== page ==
Most of the experts we spoke with agreed that the success or failure of a telecommuting program depends on both the employee and the employer. And the two most important ingredients are trust and results-based management.
Trudy Spence-Parker, vice president of human resources for New Jersey American Water, says that based on her 20 years of human resources experience, the success of telecommuting is defined by a few key factors. “It depends on the technological environment; it depends on innovation requirements; it depends on whether the organization or the business is focused on managing by objectives.”
According to Lister, trust is fundamental, as is instituting a system in which you manage by results. “It doesn’t matter where people work or how or when they work. The point is do they get the job done? And the only way you’re going to know that is if you’re managing by results.”
Lister argues that regardless of whether employees are labeled as telecommuters, the majority of today’s workforce is mobile. And since many employees are away from their desks at least some of the time, businesses that employ results-based management will be more successful overall.
Telecommuters and remote workers who are away from the office the majority of the time may have to work hard to make sure that their voices are heard. There are also concerns that remote workers may start to feel isolated. For employees that rarely visit the office, there are meet-up groups of remote workers that could help keep them engaged. One such group is Jelly (WorkatJelly.com), which organizes workday get-togethers in more than 100 cities worldwide. Remote workers or freelancers bring their laptops to a communal space and work all day around other people with whom they can share both ideas and a casual work environment.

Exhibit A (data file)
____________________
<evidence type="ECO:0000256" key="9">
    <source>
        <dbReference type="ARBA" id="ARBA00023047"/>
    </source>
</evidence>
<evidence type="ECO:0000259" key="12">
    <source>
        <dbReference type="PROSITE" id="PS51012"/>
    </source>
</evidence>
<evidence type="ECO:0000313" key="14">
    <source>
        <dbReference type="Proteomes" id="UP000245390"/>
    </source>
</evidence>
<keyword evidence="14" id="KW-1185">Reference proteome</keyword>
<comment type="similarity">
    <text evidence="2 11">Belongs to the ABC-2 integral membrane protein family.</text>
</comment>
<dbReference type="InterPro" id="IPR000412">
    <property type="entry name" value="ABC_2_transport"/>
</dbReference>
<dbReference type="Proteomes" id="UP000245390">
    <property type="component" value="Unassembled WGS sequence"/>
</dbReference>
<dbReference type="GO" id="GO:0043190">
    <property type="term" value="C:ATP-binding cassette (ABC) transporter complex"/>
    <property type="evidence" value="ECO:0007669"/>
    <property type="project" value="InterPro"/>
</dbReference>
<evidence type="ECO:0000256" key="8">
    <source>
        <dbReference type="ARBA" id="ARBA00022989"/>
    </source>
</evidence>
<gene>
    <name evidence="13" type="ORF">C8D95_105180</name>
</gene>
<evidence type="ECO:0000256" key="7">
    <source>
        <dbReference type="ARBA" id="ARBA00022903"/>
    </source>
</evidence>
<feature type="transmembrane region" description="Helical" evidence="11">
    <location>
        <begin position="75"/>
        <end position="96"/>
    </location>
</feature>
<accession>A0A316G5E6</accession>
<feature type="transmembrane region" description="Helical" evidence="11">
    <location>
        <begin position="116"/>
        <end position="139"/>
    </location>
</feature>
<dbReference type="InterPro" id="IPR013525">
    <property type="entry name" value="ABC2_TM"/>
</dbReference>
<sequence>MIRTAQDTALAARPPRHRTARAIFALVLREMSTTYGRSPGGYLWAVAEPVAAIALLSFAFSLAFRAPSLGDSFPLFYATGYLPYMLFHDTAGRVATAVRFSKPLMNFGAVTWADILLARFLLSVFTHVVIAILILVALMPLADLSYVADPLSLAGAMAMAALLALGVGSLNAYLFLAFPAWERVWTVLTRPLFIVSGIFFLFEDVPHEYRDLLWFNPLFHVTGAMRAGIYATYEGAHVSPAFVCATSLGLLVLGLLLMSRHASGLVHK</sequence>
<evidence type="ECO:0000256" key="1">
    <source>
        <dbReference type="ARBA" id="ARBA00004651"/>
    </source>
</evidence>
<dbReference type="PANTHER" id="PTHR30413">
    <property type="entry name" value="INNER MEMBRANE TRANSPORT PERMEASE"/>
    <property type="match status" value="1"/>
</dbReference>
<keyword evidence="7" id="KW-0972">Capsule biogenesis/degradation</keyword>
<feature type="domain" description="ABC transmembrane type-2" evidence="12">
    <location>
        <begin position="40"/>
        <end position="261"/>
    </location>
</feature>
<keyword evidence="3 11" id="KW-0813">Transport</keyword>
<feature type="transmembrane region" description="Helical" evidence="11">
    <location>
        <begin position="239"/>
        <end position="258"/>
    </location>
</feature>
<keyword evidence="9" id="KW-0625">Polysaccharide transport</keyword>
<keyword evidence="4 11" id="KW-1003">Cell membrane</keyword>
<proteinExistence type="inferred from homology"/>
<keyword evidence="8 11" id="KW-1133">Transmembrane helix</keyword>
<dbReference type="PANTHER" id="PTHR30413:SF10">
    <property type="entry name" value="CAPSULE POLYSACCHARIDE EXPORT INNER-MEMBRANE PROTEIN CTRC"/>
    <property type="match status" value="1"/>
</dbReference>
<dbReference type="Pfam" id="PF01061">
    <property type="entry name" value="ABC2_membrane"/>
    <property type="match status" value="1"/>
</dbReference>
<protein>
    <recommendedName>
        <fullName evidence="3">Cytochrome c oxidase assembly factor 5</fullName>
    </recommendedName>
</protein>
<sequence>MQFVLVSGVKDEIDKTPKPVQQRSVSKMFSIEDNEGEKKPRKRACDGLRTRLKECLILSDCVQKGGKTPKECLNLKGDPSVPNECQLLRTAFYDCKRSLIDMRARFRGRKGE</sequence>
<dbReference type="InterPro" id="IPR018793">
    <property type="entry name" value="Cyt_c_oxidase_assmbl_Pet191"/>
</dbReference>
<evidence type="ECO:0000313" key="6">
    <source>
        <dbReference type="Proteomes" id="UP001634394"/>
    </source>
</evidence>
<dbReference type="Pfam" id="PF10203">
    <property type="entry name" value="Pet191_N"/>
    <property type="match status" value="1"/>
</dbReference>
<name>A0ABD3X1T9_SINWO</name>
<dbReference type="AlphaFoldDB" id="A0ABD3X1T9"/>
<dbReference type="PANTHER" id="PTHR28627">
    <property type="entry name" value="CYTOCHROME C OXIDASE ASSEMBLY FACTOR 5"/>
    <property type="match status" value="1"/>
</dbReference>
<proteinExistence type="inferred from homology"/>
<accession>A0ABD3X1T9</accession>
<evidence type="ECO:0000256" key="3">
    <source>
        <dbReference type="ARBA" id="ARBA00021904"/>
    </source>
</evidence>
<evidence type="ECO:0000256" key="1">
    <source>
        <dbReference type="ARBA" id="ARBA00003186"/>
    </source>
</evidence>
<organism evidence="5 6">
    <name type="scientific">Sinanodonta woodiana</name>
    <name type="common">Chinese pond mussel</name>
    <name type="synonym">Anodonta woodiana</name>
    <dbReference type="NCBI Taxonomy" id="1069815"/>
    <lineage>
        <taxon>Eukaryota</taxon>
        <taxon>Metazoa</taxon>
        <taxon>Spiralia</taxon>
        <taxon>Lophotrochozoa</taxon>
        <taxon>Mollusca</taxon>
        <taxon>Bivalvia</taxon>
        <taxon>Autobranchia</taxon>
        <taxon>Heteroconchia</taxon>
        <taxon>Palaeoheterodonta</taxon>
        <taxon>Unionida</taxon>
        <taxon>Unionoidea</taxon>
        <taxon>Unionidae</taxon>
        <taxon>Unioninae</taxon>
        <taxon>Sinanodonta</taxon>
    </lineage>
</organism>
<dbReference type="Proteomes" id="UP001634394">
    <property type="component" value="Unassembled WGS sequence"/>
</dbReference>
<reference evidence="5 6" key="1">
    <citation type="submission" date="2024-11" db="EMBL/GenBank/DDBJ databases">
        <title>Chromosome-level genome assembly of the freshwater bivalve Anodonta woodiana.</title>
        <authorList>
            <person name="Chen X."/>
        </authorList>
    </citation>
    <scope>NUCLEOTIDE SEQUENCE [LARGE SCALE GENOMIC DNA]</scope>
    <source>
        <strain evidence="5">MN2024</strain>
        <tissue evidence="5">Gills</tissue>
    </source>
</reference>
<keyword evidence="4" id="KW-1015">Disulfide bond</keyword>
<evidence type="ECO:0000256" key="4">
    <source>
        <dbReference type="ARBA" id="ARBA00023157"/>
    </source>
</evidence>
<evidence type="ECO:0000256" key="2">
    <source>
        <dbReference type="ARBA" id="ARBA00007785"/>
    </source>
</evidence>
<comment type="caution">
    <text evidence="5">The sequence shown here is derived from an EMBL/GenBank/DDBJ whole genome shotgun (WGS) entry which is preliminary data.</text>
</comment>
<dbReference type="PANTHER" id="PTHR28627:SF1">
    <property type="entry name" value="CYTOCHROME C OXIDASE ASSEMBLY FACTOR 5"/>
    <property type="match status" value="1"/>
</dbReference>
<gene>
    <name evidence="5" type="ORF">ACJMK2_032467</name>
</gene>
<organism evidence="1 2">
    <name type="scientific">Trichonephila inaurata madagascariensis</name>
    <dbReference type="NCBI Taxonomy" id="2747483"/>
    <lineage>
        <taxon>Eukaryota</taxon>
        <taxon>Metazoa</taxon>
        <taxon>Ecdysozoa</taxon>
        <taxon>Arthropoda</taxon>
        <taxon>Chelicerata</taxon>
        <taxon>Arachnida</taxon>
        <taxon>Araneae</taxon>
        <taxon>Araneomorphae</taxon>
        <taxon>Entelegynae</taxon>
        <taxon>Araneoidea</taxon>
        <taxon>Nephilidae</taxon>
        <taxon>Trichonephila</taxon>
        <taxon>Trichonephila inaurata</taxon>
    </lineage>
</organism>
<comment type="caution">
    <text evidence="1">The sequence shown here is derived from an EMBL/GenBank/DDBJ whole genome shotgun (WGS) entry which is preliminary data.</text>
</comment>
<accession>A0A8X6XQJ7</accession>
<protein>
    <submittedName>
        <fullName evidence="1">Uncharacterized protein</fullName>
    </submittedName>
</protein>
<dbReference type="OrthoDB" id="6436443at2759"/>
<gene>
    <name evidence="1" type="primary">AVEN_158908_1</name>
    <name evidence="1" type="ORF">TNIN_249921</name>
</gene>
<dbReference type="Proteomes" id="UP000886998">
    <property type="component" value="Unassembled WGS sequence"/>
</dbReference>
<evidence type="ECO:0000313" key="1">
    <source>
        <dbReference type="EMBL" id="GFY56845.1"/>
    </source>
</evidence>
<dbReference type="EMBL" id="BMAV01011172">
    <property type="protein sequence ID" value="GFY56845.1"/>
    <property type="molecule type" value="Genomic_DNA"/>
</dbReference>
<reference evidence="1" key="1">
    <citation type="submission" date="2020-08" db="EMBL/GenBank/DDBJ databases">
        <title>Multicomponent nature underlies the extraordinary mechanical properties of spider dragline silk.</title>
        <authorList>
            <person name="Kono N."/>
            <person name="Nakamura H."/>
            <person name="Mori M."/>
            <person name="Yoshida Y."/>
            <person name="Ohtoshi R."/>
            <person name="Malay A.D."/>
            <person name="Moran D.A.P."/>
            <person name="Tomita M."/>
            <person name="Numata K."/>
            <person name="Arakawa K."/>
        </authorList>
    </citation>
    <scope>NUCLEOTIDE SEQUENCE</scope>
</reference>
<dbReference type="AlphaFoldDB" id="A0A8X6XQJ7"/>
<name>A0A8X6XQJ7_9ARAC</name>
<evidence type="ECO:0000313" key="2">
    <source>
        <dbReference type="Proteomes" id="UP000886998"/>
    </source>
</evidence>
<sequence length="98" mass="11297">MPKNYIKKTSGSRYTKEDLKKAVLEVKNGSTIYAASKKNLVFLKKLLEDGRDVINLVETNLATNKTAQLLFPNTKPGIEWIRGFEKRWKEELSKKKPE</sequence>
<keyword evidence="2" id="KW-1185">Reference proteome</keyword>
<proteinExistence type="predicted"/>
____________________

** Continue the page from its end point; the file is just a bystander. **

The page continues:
Ballard argues that regular communication with telecommuters is crucial. “If remote workers become isolated, team cohesion can suffer.” As a result, he says that it’s important for organizations to use existing technology—such as network access, shared workspaces, telephone and video conferencing, instant messaging, and project management software—to keep remote workers connected to the team’s day-to-day functioning. Ballard added that those in the office “should be trained in the skills required to effectively manage telecommuters.”
Working remotely has side benefits as well. Benevento says that if people know she’s not going to be in the office, they’ll send her a really direct e-mail in which they sum everything up. In other words, her telecommuting forces those back at the office to be more focused.
The bottom line is that implementing a telecommuting/remote work policy has benefits that reach far beyond your employees’ happiness. It reduces absenteeism, increases employee retention, and saves on real estate costs. Plus, being open to remote workers expands your business’ talent pool, allowing you to find the absolute best person for a position, instead of just the most capable local candidate.
Dr. Ballard sums it up best. “The use of flexible work arrangements isn’t just an employee benefit—it’s a competitive business strategy.”